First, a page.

The most vital members of our research team are our participants. Your invaluable contributions make it possible for the future developments in Health Care, that will help generations to come.

We would like to thank all our participants  for their continued engagement in research and we also want to share with you how your contributions have made a difference.

This page is therefore dedicated to sharing research outcomes and results from studies that our team have previously worked on, and where Leicestershire Partnership NHS Trust made a significant contribution.


Leicestershire Adult Eating Disorders Service took part in the NIHR-funded TRIANGLE study which has been running from 2017 to 2020; the service were second nationally for recruitment.

The study is a multi-centre randomised controlled trial to examine whether the addition of a patient and carer skill sharing intervention (ECHOMANTRA) improves long-term patient well-being following hospital treatment for anorexia nervosa. The study is still delivering support to patients and collecting data, the first publication is expected in 2020.

Journeying Through Dementia

Journeying through Dementia was a large-scale research study that aimed to find out whether attending a 12-week community programme had a positive impact on the quality of life for people who are living with the early stages of dementia.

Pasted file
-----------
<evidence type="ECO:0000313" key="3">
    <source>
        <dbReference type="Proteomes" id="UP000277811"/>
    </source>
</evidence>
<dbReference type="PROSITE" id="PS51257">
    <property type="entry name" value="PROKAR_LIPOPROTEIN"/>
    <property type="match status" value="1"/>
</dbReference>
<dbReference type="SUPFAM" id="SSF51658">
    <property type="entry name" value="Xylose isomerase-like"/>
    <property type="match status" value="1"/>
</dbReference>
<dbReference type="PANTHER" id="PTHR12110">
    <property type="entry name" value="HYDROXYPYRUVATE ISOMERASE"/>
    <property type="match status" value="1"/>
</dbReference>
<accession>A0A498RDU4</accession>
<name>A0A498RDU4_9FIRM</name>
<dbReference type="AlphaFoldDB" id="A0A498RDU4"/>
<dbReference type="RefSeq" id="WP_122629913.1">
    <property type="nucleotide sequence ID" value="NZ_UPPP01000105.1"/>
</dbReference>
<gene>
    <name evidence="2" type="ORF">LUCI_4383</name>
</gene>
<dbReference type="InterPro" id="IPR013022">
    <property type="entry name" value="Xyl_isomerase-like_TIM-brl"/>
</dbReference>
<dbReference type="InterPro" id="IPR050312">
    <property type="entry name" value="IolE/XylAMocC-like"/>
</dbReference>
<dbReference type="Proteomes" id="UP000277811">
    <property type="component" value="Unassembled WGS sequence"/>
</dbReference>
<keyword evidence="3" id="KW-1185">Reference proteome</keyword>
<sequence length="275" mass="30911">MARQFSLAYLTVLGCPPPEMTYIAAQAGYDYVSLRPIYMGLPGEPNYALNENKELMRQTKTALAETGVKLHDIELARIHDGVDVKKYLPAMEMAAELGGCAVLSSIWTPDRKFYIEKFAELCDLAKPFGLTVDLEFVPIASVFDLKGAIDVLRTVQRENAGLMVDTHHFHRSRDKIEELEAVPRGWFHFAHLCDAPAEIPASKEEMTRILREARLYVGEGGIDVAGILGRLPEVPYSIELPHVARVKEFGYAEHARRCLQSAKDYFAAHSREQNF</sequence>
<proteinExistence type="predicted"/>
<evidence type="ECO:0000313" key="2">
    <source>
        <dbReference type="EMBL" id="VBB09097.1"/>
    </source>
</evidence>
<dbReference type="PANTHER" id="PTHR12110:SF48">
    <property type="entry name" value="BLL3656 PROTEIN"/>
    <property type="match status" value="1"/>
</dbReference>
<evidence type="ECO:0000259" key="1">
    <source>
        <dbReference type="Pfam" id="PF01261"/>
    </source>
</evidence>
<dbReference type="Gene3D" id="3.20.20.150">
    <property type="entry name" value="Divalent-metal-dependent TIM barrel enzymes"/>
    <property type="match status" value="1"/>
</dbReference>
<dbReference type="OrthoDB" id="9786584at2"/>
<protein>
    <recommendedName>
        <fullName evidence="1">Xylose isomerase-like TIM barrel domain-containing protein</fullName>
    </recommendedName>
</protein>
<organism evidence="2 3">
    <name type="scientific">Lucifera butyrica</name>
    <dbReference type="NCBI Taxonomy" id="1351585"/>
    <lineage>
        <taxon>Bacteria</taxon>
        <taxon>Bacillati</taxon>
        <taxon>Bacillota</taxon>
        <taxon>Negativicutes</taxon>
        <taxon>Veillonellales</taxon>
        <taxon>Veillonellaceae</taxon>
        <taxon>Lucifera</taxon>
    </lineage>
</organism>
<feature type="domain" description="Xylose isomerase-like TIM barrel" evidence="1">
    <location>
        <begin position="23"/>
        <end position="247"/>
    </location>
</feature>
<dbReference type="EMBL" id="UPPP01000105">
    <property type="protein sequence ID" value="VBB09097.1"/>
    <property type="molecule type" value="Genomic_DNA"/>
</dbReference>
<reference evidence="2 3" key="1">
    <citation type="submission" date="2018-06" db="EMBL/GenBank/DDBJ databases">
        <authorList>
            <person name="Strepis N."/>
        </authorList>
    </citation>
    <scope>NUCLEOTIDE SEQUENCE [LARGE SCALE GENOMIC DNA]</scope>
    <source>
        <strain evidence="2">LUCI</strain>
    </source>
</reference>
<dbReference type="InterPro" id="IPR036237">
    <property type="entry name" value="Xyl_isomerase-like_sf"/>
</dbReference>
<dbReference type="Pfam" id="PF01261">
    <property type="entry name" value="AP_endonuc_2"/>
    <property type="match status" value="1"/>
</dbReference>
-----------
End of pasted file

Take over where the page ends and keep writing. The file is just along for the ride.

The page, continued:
Those who took part in this research will receive a Trial Results Summary Leaflet from the study team.

To find out more regarding the intervention, trial and results of this study, please follow the link below:

Journeying through Dementia Clinical Trial Summary and Results Film

FREE-COG: A novel hybrid assessment of cognitive function in dementia

What was this research about and why was it important?:

An estimated 1 in 14 people over the age of 65 living in the UK have dementia. Although we are yet to find a cure, early diagnosis and interventions can allow patients to live independently for longer. Therefore, early and efficient diagnosis is one of the most important tools in a clinician’s arsenal.

However, diagnosis can be complicated by the fact that that many types of dementia exist and, the specific pattern of damage within a person’s brain will affect how individual symptoms present. Therefore, any test needs to be able to detect and pinpoint a range of symptoms.

Being familiar with a range of clinical tests used to diagnose dementia, Professor Alistair Burns and his team noticed a problem with these existing tools. Not only were the majority subject to copyright, thus requiring payment for use, no single test combined measures of cognition (memory, visual and spatial function, language and fluency) with measures of executive function (social functioning, travel, self-care and safety in the home).

It was this observation that sparked the idea for Free-Cog; a free-to-use assessment tool which combined tests of cognition and executive function into one global test, designed to be suitable for use in a busy clinical environment.

What did our patients say about taking part?:

Patients and members of the public were involved in developing this project at a very early stage. Professor Burn’s team worked with the Alzheimers Society Research Network to ensure that the format and wording of the test questions were tailored to patient’s needs.